SL: Can I ask… this might be risky but I do think it’s important. Is there anyone here that doesn’t like it and does want to say? Great, and I will say this now, no-one defend it, because we all had… everyone’s said positive stuff, so you are allowed to say why.

TP: Do you want to say?

Audience Member 13: Yeah so I come from a hauntingly similar situation where I have two profoundly autistic brothers who are in residential school, on top of that I have been a carer in schools and self-employed in the family homes, so I do have quite personal connections with this but I do wonder if the representations of the family are quite harmful because they do only depict where – some of these moments can be really beautiful but I didn’t see any of that. It was just all harmful, almost burdenlike which I didn’t like.

Audience Member 14: Can I respond to that in a way that’s not at all… I don’t want to take away from what you’ve said, so my response to that is as they said –

TP: Are you a carer?

Audience Member 14: Yes, I have a younger sister with Down Syndrome and I’ve been a carer in a residency with adults with learning disabilities… As the team was saying, this is one story, and you are exactly right that the problem is this is only one story, and as Gary/Michael was saying, this is the start of the conversation which needs to lead to more work of this kind because if there’s many different pieces to look at you’re going to see much more of the whole picture, so of course it’s a problem that it’s only showing one story but it’s only one play so you know, it’s so difficult to show many different stories, so I think you’re right but I think the solution is that more people need to make more plays like this, rather than to try and cram everything into one play.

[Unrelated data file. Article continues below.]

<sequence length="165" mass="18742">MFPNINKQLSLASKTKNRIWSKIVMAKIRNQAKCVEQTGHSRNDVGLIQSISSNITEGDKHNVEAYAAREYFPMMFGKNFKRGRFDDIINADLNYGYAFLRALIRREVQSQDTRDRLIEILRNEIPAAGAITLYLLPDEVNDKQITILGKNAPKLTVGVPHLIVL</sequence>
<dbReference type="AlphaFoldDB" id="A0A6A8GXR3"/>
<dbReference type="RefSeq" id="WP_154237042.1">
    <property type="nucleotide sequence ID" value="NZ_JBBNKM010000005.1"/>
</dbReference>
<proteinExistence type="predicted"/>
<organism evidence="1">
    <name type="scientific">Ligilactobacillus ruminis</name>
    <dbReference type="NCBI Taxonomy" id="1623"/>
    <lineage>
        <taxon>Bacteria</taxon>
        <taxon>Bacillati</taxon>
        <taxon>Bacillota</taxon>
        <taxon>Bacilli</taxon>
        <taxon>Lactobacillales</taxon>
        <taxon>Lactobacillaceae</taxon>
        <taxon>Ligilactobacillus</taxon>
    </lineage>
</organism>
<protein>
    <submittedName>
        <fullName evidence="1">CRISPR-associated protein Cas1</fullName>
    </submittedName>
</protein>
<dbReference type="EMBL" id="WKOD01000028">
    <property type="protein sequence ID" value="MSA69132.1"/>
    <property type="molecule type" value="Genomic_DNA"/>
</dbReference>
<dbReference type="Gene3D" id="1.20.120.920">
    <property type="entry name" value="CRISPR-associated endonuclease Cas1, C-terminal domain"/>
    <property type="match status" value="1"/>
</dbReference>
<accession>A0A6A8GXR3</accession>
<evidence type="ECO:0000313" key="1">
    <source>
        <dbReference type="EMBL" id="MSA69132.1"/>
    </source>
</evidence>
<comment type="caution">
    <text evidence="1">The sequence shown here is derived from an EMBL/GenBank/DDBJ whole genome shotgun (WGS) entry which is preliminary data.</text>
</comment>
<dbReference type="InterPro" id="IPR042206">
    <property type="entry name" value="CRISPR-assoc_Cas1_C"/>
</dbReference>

TP: I think I’m right in saying there is actually a fairly newly founded festival for theatre written by autistic writers, I think that’s right, and I’ll look it up and share it. Did you want to say any more on that?

Audience Member 13: I completely do applaud that this is happening and the conversation is starting, but I just feel that a lot of things and this is not to insult anybody but I do feel a lot was done for dramatic effect, rather than to put across a real point.

Audience Member 15: I would disagree with that completely as a mother of a child with autism, the points that were put through are very very valid… feelings of guilt, feelings of turmoil, what’s the right thing to do for your child, I think the majority of people here are talking about sisters or brothers or relations but as a mother of someone with autism I thought the story was about the parents and how – the puppet for me wasn’t of much interest – it was how the parents actually dealt with it and went through everyday life with that turmoil.

TP: And did it feel authentic to your experience?

Audience Member 15: Absolutely, my son doesn’t have those difficulties but is still… Whether it’s Down syndrome, whether its someone with severe autism, it is not unique to autism, it is a unique story about parents trying to deal with a child that doesn’t fit in traditional confines… Doesn’t conform to society in the way society thinks it should.